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Implementing an apologetics ministry takes much prayer, work, and patience. When praying for the ministry I ask God to send his Spirit upon us to illuminate our minds so that we may be critical and rational followed by a prayer of petition so that our hearts may be sensitive to the truth and the Spirit. The work involved in this kind of ministry is twofold: research and ministerial preparation. One cannot simply delve into apologetics without already having familiarity with the material. You must ensure your heart and mind has a firm foundation lest you doubt your faith and ministry. Those whom you may be ministering to may be in perilous times of doubt and questioning or they may simply need supplementation to their faith with intellectual vigor. Either way the leader must be firm in faith. This yields the ministerial aspect of the work and preparation. Not only must you have the intellectual and academic knowhow of the material but ministerial logistics is important as well. This could be included in the category of any other church ministry, which includes the time and location for meeting, audio/visual aids, handouts or material, references, etc. To be honest, you may not be met with joyful enthusiasm by the church or some of those in your ministry. Whether this incongruity is an intellectual hurdle or disagreement or a rejection of the ministry itself depends on the church. You may face extreme fideists—those who think apologetics is morally wrong and against the nature of faith. If the ministry is going to be fruitful and persevere the leader must be patient and handle these situations gently with prayer and tact.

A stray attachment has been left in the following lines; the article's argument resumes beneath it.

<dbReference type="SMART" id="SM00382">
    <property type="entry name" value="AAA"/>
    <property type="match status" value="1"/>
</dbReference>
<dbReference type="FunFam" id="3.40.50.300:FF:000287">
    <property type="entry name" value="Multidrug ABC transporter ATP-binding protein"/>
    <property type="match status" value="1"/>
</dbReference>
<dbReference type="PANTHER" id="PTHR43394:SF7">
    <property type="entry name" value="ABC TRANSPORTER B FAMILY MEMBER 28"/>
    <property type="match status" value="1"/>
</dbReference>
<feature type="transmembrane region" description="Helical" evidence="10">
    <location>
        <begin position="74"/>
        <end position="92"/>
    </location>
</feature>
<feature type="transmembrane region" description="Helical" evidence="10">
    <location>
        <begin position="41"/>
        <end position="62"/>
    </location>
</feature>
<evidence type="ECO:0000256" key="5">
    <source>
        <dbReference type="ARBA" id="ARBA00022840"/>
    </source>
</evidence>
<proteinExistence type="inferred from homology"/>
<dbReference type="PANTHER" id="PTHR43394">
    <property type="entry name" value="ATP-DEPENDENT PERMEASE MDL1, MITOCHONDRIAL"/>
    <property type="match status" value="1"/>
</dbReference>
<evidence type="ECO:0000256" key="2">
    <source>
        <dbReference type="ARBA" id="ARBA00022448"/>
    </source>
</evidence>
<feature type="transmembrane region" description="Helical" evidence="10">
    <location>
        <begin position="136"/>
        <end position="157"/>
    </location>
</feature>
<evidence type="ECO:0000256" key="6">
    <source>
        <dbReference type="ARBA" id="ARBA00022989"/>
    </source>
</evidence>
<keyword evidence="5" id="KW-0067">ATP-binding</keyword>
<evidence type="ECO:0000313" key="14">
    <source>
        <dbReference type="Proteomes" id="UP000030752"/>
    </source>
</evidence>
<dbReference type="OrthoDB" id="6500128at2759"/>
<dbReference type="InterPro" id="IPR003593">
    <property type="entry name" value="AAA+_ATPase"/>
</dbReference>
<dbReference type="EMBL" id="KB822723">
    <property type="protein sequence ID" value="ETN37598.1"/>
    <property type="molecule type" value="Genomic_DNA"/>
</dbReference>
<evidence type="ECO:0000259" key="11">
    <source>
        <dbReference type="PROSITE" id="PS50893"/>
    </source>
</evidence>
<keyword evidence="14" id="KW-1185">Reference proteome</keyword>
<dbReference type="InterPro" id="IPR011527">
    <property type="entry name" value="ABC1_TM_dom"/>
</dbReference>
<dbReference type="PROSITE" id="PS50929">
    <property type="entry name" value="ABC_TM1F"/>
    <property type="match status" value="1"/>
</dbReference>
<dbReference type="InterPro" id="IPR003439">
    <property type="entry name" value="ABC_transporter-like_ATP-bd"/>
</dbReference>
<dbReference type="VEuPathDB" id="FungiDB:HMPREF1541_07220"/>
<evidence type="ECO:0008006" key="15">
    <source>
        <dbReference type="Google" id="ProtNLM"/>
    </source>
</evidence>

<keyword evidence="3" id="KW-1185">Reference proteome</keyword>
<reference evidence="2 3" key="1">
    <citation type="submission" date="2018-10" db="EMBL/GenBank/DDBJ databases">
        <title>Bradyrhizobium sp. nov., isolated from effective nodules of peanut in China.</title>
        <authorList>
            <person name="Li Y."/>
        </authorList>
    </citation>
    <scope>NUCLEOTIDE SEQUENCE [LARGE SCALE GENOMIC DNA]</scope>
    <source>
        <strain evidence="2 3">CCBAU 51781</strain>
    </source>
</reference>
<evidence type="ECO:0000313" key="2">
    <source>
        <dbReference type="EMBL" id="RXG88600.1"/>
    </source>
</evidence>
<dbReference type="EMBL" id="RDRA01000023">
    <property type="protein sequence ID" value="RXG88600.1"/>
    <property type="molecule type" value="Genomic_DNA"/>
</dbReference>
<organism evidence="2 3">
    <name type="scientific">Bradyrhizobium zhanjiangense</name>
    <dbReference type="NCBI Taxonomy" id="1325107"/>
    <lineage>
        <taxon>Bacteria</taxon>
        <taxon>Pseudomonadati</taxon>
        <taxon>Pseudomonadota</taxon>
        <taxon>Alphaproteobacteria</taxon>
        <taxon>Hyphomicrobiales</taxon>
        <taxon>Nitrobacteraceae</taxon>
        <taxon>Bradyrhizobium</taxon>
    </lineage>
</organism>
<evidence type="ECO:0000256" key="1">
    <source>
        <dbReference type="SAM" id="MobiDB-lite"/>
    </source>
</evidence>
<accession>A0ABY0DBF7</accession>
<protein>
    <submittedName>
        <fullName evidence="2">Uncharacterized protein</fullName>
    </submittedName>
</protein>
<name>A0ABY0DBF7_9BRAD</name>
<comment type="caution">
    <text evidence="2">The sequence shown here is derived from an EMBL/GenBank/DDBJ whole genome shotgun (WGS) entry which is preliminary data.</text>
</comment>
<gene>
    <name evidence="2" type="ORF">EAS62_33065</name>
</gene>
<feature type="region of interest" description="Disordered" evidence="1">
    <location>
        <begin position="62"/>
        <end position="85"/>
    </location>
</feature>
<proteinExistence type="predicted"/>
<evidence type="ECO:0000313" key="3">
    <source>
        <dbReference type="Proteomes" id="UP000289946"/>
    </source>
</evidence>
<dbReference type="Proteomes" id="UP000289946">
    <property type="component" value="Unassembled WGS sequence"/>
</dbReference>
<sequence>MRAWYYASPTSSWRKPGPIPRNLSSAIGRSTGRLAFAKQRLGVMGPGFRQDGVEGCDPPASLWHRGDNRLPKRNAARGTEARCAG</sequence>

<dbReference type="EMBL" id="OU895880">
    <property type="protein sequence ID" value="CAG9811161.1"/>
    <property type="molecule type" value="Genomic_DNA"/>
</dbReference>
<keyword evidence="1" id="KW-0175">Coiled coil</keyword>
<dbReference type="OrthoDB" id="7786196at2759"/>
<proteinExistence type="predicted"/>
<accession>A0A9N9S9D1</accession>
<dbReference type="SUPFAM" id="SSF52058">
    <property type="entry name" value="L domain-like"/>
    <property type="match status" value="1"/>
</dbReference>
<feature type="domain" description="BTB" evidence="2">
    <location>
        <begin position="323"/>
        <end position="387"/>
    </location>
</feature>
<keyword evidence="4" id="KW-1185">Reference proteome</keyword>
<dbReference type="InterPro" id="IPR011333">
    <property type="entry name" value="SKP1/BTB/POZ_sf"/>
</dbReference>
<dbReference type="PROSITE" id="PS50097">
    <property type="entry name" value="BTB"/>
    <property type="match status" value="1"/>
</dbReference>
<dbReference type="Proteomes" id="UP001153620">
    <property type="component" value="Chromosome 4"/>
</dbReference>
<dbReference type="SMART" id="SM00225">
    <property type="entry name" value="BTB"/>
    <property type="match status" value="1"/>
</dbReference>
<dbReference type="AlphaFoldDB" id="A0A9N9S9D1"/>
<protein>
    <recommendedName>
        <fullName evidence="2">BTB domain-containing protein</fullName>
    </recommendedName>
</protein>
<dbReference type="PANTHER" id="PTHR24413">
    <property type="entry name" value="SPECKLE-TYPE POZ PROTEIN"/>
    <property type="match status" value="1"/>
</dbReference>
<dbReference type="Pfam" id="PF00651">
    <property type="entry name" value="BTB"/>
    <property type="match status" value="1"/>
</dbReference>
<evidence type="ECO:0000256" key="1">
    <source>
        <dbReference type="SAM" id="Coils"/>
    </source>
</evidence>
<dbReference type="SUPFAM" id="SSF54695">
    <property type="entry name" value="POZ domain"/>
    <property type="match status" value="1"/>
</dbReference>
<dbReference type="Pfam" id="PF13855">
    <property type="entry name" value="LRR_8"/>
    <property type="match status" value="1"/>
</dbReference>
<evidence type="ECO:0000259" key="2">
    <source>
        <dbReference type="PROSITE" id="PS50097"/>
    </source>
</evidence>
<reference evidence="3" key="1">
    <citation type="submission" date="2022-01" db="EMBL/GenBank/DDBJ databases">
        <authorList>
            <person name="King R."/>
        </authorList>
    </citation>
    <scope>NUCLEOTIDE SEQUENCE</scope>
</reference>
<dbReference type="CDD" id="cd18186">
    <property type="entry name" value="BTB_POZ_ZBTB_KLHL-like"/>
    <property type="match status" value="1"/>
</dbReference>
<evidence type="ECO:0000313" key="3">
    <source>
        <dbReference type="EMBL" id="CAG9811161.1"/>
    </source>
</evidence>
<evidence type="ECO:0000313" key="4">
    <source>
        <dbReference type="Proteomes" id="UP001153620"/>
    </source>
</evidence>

There are two main components to an apologetics ministry that I have discovered to be pertinent for the growth of the church: variety and particularity. Though this seems paradoxical it yields fruit when properly sown. When I say variety I’m referring to the range of topics discussed. For laypersons who cannot wade in the depths of theology and philosophy for too long the monotony of one dense topic becomes a dreadful bore. Spread out the range of topics but allow for thorough and sufficient examination and discussion. My ministry met twice a week. On Sundays I would lead a survey of different books in the Bible. During this survey we would explicate the themes, historical background, and the theological importance of the contents. This would allow everyone to have a general knowledge of the book while delving into the theology. On Wednesday evenings we would examine philosophy and history. This ensued the family of cosmological arguments, the fine-tuning argument, the moral argument, the resurrection of Christ, the hypostatic union, heretical doctrines, etc.